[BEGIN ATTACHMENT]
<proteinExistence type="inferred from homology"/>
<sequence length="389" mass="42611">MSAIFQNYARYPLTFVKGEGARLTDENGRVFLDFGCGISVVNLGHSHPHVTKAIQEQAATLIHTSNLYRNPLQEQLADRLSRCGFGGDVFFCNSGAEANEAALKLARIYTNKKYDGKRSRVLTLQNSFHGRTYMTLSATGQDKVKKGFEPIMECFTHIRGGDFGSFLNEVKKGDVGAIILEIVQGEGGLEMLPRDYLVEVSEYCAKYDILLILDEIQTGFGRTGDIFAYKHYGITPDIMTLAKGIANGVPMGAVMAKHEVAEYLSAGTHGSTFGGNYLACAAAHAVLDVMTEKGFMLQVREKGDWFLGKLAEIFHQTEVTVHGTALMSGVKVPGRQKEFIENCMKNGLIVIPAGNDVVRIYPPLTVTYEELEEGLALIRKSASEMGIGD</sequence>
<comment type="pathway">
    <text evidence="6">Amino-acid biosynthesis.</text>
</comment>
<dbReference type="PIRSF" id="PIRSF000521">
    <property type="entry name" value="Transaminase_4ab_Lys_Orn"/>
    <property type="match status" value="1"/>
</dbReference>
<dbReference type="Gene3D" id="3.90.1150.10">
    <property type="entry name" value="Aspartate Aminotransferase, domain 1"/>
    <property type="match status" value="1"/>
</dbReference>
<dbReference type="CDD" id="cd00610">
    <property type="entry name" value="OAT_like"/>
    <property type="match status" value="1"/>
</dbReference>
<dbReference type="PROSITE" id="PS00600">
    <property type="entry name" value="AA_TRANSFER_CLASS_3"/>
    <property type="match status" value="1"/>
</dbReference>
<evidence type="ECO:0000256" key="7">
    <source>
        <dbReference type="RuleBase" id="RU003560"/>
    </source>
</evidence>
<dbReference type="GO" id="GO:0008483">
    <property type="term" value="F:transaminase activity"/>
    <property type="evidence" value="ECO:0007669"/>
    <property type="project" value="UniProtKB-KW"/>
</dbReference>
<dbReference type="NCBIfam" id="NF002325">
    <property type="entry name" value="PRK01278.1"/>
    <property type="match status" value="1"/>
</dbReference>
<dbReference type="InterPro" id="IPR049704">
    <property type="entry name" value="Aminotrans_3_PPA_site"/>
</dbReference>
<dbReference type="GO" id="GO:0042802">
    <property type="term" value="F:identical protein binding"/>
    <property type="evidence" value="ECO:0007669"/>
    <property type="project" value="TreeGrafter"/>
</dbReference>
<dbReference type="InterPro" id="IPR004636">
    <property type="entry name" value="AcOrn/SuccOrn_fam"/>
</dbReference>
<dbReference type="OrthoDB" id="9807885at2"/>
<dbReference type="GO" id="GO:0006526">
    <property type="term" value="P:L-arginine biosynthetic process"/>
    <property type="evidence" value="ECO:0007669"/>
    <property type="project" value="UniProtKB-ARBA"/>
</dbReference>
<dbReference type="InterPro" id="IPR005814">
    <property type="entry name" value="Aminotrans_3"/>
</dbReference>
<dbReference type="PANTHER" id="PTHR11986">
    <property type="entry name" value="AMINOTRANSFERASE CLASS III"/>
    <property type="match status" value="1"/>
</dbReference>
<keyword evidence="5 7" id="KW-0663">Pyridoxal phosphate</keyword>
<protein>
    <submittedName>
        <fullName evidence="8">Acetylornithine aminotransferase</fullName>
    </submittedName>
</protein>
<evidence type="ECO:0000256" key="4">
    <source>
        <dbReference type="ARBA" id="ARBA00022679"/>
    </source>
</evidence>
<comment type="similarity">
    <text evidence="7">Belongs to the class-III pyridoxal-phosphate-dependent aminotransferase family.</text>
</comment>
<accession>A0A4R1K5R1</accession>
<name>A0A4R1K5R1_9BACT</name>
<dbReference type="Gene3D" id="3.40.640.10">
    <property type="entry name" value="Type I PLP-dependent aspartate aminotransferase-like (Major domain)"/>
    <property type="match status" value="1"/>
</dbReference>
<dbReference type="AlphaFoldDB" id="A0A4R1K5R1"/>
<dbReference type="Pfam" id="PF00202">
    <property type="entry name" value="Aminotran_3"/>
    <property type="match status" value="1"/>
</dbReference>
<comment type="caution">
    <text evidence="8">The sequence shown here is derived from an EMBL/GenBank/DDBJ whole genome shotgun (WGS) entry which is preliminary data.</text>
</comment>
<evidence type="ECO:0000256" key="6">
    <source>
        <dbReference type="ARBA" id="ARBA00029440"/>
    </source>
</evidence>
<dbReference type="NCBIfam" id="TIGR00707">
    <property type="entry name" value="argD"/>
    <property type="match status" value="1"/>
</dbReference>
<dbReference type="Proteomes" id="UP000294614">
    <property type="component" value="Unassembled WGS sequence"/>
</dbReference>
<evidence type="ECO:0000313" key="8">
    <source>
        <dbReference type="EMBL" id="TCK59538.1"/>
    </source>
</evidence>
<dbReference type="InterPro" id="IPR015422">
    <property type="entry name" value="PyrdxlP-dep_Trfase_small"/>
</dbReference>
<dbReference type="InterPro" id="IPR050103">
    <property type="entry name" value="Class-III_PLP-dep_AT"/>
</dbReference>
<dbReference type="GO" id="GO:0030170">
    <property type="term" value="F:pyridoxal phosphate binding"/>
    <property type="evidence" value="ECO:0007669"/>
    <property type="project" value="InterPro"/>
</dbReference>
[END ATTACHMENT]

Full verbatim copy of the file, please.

<proteinExistence type="inferred from homology"/>
<sequence length="389" mass="42611">MSAIFQNYARYPLTFVKGEGARLTDENGRVFLDFGCGISVVNLGHSHPHVTKAIQEQAATLIHTSNLYRNPLQEQLADRLSRCGFGGDVFFCNSGAEANEAALKLARIYTNKKYDGKRSRVLTLQNSFHGRTYMTLSATGQDKVKKGFEPIMECFTHIRGGDFGSFLNEVKKGDVGAIILEIVQGEGGLEMLPRDYLVEVSEYCAKYDILLILDEIQTGFGRTGDIFAYKHYGITPDIMTLAKGIANGVPMGAVMAKHEVAEYLSAGTHGSTFGGNYLACAAAHAVLDVMTEKGFMLQVREKGDWFLGKLAEIFHQTEVTVHGTALMSGVKVPGRQKEFIENCMKNGLIVIPAGNDVVRIYPPLTVTYEELEEGLALIRKSASEMGIGD</sequence>
<comment type="pathway">
    <text evidence="6">Amino-acid biosynthesis.</text>
</comment>
<dbReference type="PIRSF" id="PIRSF000521">
    <property type="entry name" value="Transaminase_4ab_Lys_Orn"/>
    <property type="match status" value="1"/>
</dbReference>
<dbReference type="Gene3D" id="3.90.1150.10">
    <property type="entry name" value="Aspartate Aminotransferase, domain 1"/>
    <property type="match status" value="1"/>
</dbReference>
<dbReference type="CDD" id="cd00610">
    <property type="entry name" value="OAT_like"/>
    <property type="match status" value="1"/>
</dbReference>
<dbReference type="PROSITE" id="PS00600">
    <property type="entry name" value="AA_TRANSFER_CLASS_3"/>
    <property type="match status" value="1"/>
</dbReference>
<evidence type="ECO:0000256" key="7">
    <source>
        <dbReference type="RuleBase" id="RU003560"/>
    </source>
</evidence>
<dbReference type="GO" id="GO:0008483">
    <property type="term" value="F:transaminase activity"/>
    <property type="evidence" value="ECO:0007669"/>
    <property type="project" value="UniProtKB-KW"/>
</dbReference>
<dbReference type="NCBIfam" id="NF002325">
    <property type="entry name" value="PRK01278.1"/>
    <property type="match status" value="1"/>
</dbReference>
<dbReference type="InterPro" id="IPR049704">
    <property type="entry name" value="Aminotrans_3_PPA_site"/>
</dbReference>
<dbReference type="GO" id="GO:0042802">
    <property type="term" value="F:identical protein binding"/>
    <property type="evidence" value="ECO:0007669"/>
    <property type="project" value="TreeGrafter"/>
</dbReference>
<dbReference type="InterPro" id="IPR004636">
    <property type="entry name" value="AcOrn/SuccOrn_fam"/>
</dbReference>
<dbReference type="OrthoDB" id="9807885at2"/>
<dbReference type="GO" id="GO:0006526">
    <property type="term" value="P:L-arginine biosynthetic process"/>
    <property type="evidence" value="ECO:0007669"/>
    <property type="project" value="UniProtKB-ARBA"/>
</dbReference>
<dbReference type="InterPro" id="IPR005814">
    <property type="entry name" value="Aminotrans_3"/>
</dbReference>
<dbReference type="PANTHER" id="PTHR11986">
    <property type="entry name" value="AMINOTRANSFERASE CLASS III"/>
    <property type="match status" value="1"/>
</dbReference>
<keyword evidence="5 7" id="KW-0663">Pyridoxal phosphate</keyword>
<protein>
    <submittedName>
        <fullName evidence="8">Acetylornithine aminotransferase</fullName>
    </submittedName>
</protein>
<evidence type="ECO:0000256" key="4">
    <source>
        <dbReference type="ARBA" id="ARBA00022679"/>
    </source>
</evidence>
<comment type="similarity">
    <text evidence="7">Belongs to the class-III pyridoxal-phosphate-dependent aminotransferase family.</text>
</comment>
<accession>A0A4R1K5R1</accession>
<name>A0A4R1K5R1_9BACT</name>
<dbReference type="Gene3D" id="3.40.640.10">
    <property type="entry name" value="Type I PLP-dependent aspartate aminotransferase-like (Major domain)"/>
    <property type="match status" value="1"/>
</dbReference>
<dbReference type="AlphaFoldDB" id="A0A4R1K5R1"/>
<dbReference type="Pfam" id="PF00202">
    <property type="entry name" value="Aminotran_3"/>
    <property type="match status" value="1"/>
</dbReference>
<comment type="caution">
    <text evidence="8">The sequence shown here is derived from an EMBL/GenBank/DDBJ whole genome shotgun (WGS) entry which is preliminary data.</text>
</comment>
<evidence type="ECO:0000256" key="6">
    <source>
        <dbReference type="ARBA" id="ARBA00029440"/>
    </source>
</evidence>
<dbReference type="NCBIfam" id="TIGR00707">
    <property type="entry name" value="argD"/>
    <property type="match status" value="1"/>
</dbReference>
<dbReference type="Proteomes" id="UP000294614">
    <property type="component" value="Unassembled WGS sequence"/>
</dbReference>
<evidence type="ECO:0000313" key="8">
    <source>
        <dbReference type="EMBL" id="TCK59538.1"/>
    </source>
</evidence>
<dbReference type="InterPro" id="IPR015422">
    <property type="entry name" value="PyrdxlP-dep_Trfase_small"/>
</dbReference>
<dbReference type="InterPro" id="IPR050103">
    <property type="entry name" value="Class-III_PLP-dep_AT"/>
</dbReference>
<dbReference type="GO" id="GO:0030170">
    <property type="term" value="F:pyridoxal phosphate binding"/>
    <property type="evidence" value="ECO:0007669"/>
    <property type="project" value="InterPro"/>
</dbReference>